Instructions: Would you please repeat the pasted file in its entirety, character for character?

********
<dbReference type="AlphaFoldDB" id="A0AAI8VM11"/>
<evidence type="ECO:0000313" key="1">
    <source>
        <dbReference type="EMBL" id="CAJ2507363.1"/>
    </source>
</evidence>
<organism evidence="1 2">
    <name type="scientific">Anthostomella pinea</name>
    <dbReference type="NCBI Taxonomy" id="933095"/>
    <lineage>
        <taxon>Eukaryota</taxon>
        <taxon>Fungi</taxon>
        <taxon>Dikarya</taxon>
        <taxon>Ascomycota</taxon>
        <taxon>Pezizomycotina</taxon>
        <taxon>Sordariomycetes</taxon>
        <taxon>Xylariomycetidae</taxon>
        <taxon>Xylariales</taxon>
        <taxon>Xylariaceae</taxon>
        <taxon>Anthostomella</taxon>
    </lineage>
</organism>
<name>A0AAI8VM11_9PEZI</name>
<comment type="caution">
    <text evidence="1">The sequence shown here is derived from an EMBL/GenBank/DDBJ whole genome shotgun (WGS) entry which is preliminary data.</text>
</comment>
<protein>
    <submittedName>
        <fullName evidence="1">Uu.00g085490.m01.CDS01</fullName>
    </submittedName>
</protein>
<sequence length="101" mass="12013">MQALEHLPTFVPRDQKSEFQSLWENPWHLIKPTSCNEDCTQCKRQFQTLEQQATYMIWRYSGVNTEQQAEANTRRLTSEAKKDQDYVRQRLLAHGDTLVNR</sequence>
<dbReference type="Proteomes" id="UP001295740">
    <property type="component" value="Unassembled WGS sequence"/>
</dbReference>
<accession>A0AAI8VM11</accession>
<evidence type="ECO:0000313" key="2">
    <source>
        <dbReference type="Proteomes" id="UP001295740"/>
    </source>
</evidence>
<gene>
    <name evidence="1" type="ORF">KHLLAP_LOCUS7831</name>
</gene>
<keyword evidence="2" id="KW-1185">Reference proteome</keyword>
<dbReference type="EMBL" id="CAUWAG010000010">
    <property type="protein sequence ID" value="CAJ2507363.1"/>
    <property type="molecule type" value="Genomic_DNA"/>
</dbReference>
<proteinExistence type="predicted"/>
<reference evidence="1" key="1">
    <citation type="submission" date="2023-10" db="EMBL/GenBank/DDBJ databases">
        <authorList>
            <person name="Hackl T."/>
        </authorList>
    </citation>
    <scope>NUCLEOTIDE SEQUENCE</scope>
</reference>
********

<dbReference type="AlphaFoldDB" id="A0AAI8VM11"/>
<evidence type="ECO:0000313" key="1">
    <source>
        <dbReference type="EMBL" id="CAJ2507363.1"/>
    </source>
</evidence>
<organism evidence="1 2">
    <name type="scientific">Anthostomella pinea</name>
    <dbReference type="NCBI Taxonomy" id="933095"/>
    <lineage>
        <taxon>Eukaryota</taxon>
        <taxon>Fungi</taxon>
        <taxon>Dikarya</taxon>
        <taxon>Ascomycota</taxon>
        <taxon>Pezizomycotina</taxon>
        <taxon>Sordariomycetes</taxon>
        <taxon>Xylariomycetidae</taxon>
        <taxon>Xylariales</taxon>
        <taxon>Xylariaceae</taxon>
        <taxon>Anthostomella</taxon>
    </lineage>
</organism>
<name>A0AAI8VM11_9PEZI</name>
<comment type="caution">
    <text evidence="1">The sequence shown here is derived from an EMBL/GenBank/DDBJ whole genome shotgun (WGS) entry which is preliminary data.</text>
</comment>
<protein>
    <submittedName>
        <fullName evidence="1">Uu.00g085490.m01.CDS01</fullName>
    </submittedName>
</protein>
<sequence length="101" mass="12013">MQALEHLPTFVPRDQKSEFQSLWENPWHLIKPTSCNEDCTQCKRQFQTLEQQATYMIWRYSGVNTEQQAEANTRRLTSEAKKDQDYVRQRLLAHGDTLVNR</sequence>
<dbReference type="Proteomes" id="UP001295740">
    <property type="component" value="Unassembled WGS sequence"/>
</dbReference>
<accession>A0AAI8VM11</accession>
<evidence type="ECO:0000313" key="2">
    <source>
        <dbReference type="Proteomes" id="UP001295740"/>
    </source>
</evidence>
<gene>
    <name evidence="1" type="ORF">KHLLAP_LOCUS7831</name>
</gene>
<keyword evidence="2" id="KW-1185">Reference proteome</keyword>
<dbReference type="EMBL" id="CAUWAG010000010">
    <property type="protein sequence ID" value="CAJ2507363.1"/>
    <property type="molecule type" value="Genomic_DNA"/>
</dbReference>
<proteinExistence type="predicted"/>
<reference evidence="1" key="1">
    <citation type="submission" date="2023-10" db="EMBL/GenBank/DDBJ databases">
        <authorList>
            <person name="Hackl T."/>
        </authorList>
    </citation>
    <scope>NUCLEOTIDE SEQUENCE</scope>
</reference>